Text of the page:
metered broadband

Why your Internet service provider wants to nix all-you-can-eat data buffets

The next time you’re snuggled up in bed for a marathon viewing of Breaking Bad or House of Cards, an extra set of eyes may be watching you, counting the bits of data that stream to your TV—and soon they could be charging you extra for all that streaming video.

This is no mere dystopian fantasy: If you’re a data-heavy user fond of Netflix, Pandora, and YouTube, chances are good that your bit-gobbling ways are coming under increasing scrutiny from your Internet service provider, and in the near future you may find yourself paying a premium for all those massive downloads and data streams.

Earlier this month, Comcast expanded market trials of its “metered” broadband plans, and analysts say it’s only a matter of time before all U.S. carriers join their European counterparts in charging heavy data users a premium for their consumption. In essence, your Internet use will be treated like your electricity or water use: You’ll begin paying for exactly what you use, and “all you can eat” plans will disappear.

Over the past few years, AT&T, Comcast, and Time Warner have experimented with data caps and broadband metering to some extent. Time Warner kicked off the trend with an attempt in 2009 to cap customers at 5GB per month in exchange for a $5 rate cut, and was soundly rebuked by the marketplace.

Comcast has since experimented with a similar plan on an opt-in basis in select markets, while simultaneously testing tiered data caps based on the speed of service a customer buys. In recent weeks Comcast has expanded the program to new trial markets in Huntsville and Mobile, Alabama. Meanwhile, AT&T has already adopted usage caps for its residential customers.

As we get more and more of our entertainment, such as the Netflix show ‘Derek,’ from the Internet, we may have to start watching our broadband usage closely. Your ISP probably will be.

In response to vocal outrage from consumers, the big ISPs have hesitated to roll out new metered billing plans nationwide. Still, say industry watchers, the clampdown is coming.

“It’s like boiling a frog,” says Karl Bode, editor of DSLReports, which closely monitors the broadband industry. “Carriers are slowly expanding trials and experiments—first voluntary—in order to make meters, caps, and overages standard for everyone. Unless you’re willing to pay significantly, significantly more.”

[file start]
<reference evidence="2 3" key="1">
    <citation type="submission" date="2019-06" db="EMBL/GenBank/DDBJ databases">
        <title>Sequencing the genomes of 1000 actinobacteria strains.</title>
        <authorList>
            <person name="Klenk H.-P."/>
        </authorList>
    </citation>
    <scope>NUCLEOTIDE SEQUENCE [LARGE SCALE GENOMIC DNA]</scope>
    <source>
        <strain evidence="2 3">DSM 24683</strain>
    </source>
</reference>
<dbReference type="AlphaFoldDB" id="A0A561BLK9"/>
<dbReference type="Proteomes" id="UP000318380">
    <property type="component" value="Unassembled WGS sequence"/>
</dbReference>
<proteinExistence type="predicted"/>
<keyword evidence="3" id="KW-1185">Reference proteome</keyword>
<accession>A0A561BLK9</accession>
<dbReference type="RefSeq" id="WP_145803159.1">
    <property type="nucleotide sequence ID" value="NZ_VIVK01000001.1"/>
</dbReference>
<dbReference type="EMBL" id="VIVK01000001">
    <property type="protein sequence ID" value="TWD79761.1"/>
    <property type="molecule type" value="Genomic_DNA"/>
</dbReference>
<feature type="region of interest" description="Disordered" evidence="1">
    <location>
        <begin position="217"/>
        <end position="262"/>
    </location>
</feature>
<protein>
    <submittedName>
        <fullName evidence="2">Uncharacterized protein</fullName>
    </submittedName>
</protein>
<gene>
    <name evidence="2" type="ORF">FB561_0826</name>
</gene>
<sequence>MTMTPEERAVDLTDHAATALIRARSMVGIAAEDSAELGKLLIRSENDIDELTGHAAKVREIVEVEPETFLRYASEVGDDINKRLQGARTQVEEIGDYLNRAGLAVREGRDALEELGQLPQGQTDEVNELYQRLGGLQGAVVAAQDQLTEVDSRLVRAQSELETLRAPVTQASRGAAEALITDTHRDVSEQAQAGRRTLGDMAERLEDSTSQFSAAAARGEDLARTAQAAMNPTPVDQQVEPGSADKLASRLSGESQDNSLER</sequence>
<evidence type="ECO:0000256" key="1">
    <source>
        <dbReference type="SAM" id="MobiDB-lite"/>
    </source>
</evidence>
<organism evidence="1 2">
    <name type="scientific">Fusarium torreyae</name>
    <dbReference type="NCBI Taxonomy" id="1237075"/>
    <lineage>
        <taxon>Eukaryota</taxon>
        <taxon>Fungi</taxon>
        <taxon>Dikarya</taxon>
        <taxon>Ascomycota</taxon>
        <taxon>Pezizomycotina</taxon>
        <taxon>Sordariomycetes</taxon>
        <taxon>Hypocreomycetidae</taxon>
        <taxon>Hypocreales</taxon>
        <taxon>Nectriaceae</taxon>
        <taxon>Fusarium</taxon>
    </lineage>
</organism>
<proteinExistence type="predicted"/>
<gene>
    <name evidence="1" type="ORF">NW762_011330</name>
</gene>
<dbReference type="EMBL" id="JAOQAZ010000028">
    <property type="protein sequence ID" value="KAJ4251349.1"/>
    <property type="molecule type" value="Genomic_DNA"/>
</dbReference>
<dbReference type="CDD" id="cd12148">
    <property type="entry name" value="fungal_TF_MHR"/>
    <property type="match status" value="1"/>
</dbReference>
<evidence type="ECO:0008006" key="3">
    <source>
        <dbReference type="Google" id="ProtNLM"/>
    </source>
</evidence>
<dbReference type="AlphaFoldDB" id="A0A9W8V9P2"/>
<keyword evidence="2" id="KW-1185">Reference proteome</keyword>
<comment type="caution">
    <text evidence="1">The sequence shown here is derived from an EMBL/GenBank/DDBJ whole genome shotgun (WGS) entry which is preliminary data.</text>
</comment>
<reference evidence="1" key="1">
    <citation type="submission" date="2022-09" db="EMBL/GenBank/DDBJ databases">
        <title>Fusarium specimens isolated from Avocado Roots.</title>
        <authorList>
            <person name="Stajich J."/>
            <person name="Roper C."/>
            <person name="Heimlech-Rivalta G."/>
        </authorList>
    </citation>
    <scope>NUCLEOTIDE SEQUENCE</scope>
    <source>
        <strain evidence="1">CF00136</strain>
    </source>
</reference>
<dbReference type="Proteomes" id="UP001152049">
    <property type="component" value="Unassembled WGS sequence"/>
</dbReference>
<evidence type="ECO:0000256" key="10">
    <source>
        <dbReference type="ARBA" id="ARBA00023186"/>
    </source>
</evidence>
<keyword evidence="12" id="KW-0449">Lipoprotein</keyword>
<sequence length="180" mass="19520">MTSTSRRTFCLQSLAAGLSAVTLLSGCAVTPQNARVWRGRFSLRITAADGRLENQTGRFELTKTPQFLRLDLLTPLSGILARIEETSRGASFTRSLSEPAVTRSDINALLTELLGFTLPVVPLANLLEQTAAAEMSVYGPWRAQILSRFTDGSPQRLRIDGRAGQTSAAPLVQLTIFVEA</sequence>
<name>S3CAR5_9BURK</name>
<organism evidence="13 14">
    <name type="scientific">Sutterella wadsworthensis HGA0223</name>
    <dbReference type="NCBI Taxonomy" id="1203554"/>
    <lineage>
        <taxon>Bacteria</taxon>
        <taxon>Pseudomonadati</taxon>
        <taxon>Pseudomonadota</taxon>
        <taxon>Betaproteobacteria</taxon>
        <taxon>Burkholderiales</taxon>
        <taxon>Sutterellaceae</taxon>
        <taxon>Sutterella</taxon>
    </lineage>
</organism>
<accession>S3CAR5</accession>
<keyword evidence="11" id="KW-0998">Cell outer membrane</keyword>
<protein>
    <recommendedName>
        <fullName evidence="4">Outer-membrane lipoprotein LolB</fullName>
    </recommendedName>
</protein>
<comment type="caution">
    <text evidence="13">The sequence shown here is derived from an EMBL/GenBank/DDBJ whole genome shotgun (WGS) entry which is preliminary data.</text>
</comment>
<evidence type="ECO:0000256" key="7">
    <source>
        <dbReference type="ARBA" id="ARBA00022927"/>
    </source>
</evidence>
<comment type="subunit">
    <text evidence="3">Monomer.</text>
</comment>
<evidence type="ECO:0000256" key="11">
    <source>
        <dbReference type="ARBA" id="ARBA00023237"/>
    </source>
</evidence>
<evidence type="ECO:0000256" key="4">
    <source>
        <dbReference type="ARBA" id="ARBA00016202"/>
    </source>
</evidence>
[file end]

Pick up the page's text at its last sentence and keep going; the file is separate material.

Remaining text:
What is it, and should you care?

Buying broadband service used to be a one-size-fits-all affair, where you paid a fixed price for unlimited bandwidth. But in recent years the big ISPs have begun imposing data-usage caps, ostensibly to deal with a small group of subscribers who consume massive amounts of data yet pay the same as everybody else.

The ISPs may be following in the footsteps of the wireless industry by creating service tiers that offer varying amounts of data per month. Heavy data users would have to buy a more expensive tier to keep up their data-gorging ways. The ISP tracks (“meters”) the customer’s data usage and then charges for each additional gigabyte of data the customer uses beyond the monthly allotment.

Depending on the carrier, usage caps can vary from 150GB to 300GB. On AT&T, residential high-speed Internet customers already have a cap of 150GB, and U-Verse Internet subscribers have a cap of 250GB. Meanwhile, Comcast is experimenting with caps ranging from 300GB to 600GB, depending on the service tier.

Whether metered billing is a problem depends entirely on the kind of Internet user you are. By all available measures, the overwhelming majority of broadband subscribers won’t see any impact from emerging data caps and metered billing plans, and those in the lowest usage tiers may even see a small discount on their service in the short run.

According to Comcast, the current median monthly data usage for its customers is roughly 16GB. AT&T claims that the top 2 percent of its users (in terms of data consumption) eat up 20 percent of its network’s total available bandwidth. Telecom analyst Teresa Mastrangelo, principal at Broadbandtrends, suggests that the 80/20 rule applies, in that 80 percent of the data is going to 20 percent of users. “It may even be closer to 90/10,” Mastrangelo says.

But Mastrangelo questions why any ISP would risk angering its whole subscriber base by imposing caps and metering to deal with the heavy usage patterns of just a few.

“The downside of metered broadband for most consumers in the United States is that we’ve never been metered,” says Mastrangelo. “It’s not like mobile phone use, where we’re accustomed to tracking how much data we consume. Most consumers have no idea how much data they’re consuming.”

And having a data cap that exceeds a typical user’s consumption by 600 percent seems, to her, a strange way to address the problem, Mastrangelo says.

The reason for metering

ISPs cite self-defense, pointing to the extreme volume of data some users consume. For example, in August of this year, Verizon cracked down on one FiOS user whose monthly consumption amounted to more than 38 terabytes. That’s per month. Without some kind of data cap, says one ISP spokesperson, providers have no way of cracking down on abusers.